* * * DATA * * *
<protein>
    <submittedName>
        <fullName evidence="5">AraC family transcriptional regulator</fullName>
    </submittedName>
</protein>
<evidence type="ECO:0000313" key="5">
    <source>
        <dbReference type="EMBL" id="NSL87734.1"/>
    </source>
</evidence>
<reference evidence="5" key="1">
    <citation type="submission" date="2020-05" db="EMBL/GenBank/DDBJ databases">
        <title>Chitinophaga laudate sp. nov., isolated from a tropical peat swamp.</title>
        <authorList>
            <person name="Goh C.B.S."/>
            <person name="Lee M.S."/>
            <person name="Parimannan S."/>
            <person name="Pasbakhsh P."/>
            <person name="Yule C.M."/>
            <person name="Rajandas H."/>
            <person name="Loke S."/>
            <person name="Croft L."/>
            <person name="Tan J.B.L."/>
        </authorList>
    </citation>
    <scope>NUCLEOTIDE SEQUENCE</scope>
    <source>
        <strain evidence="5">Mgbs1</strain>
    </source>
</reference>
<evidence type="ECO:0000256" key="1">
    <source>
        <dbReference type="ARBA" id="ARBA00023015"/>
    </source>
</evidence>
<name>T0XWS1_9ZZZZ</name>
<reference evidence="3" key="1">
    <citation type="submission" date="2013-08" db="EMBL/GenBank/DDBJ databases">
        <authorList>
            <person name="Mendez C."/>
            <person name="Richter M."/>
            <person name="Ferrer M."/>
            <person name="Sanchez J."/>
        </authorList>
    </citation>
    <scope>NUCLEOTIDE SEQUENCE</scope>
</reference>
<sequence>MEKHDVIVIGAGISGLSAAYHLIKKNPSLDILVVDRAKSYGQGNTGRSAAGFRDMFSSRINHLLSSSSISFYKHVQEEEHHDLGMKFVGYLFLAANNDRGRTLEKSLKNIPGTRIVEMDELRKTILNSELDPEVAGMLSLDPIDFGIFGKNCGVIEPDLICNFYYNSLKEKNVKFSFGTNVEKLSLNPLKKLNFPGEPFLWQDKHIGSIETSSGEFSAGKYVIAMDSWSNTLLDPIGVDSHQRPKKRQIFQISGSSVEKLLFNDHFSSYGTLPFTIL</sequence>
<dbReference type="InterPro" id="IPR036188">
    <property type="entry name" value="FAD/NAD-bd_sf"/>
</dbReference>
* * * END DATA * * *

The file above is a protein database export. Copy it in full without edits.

<protein>
    <submittedName>
        <fullName evidence="5">AraC family transcriptional regulator</fullName>
    </submittedName>
</protein>
<evidence type="ECO:0000313" key="5">
    <source>
        <dbReference type="EMBL" id="NSL87734.1"/>
    </source>
</evidence>
<reference evidence="5" key="1">
    <citation type="submission" date="2020-05" db="EMBL/GenBank/DDBJ databases">
        <title>Chitinophaga laudate sp. nov., isolated from a tropical peat swamp.</title>
        <authorList>
            <person name="Goh C.B.S."/>
            <person name="Lee M.S."/>
            <person name="Parimannan S."/>
            <person name="Pasbakhsh P."/>
            <person name="Yule C.M."/>
            <person name="Rajandas H."/>
            <person name="Loke S."/>
            <person name="Croft L."/>
            <person name="Tan J.B.L."/>
        </authorList>
    </citation>
    <scope>NUCLEOTIDE SEQUENCE</scope>
    <source>
        <strain evidence="5">Mgbs1</strain>
    </source>
</reference>
<evidence type="ECO:0000256" key="1">
    <source>
        <dbReference type="ARBA" id="ARBA00023015"/>
    </source>
</evidence>
<name>T0XWS1_9ZZZZ</name>
<reference evidence="3" key="1">
    <citation type="submission" date="2013-08" db="EMBL/GenBank/DDBJ databases">
        <authorList>
            <person name="Mendez C."/>
            <person name="Richter M."/>
            <person name="Ferrer M."/>
            <person name="Sanchez J."/>
        </authorList>
    </citation>
    <scope>NUCLEOTIDE SEQUENCE</scope>
</reference>
<sequence>MEKHDVIVIGAGISGLSAAYHLIKKNPSLDILVVDRAKSYGQGNTGRSAAGFRDMFSSRINHLLSSSSISFYKHVQEEEHHDLGMKFVGYLFLAANNDRGRTLEKSLKNIPGTRIVEMDELRKTILNSELDPEVAGMLSLDPIDFGIFGKNCGVIEPDLICNFYYNSLKEKNVKFSFGTNVEKLSLNPLKKLNFPGEPFLWQDKHIGSIETSSGEFSAGKYVIAMDSWSNTLLDPIGVDSHQRPKKRQIFQISGSSVEKLLFNDHFSSYGTLPFTIL</sequence>
<dbReference type="InterPro" id="IPR036188">
    <property type="entry name" value="FAD/NAD-bd_sf"/>
</dbReference>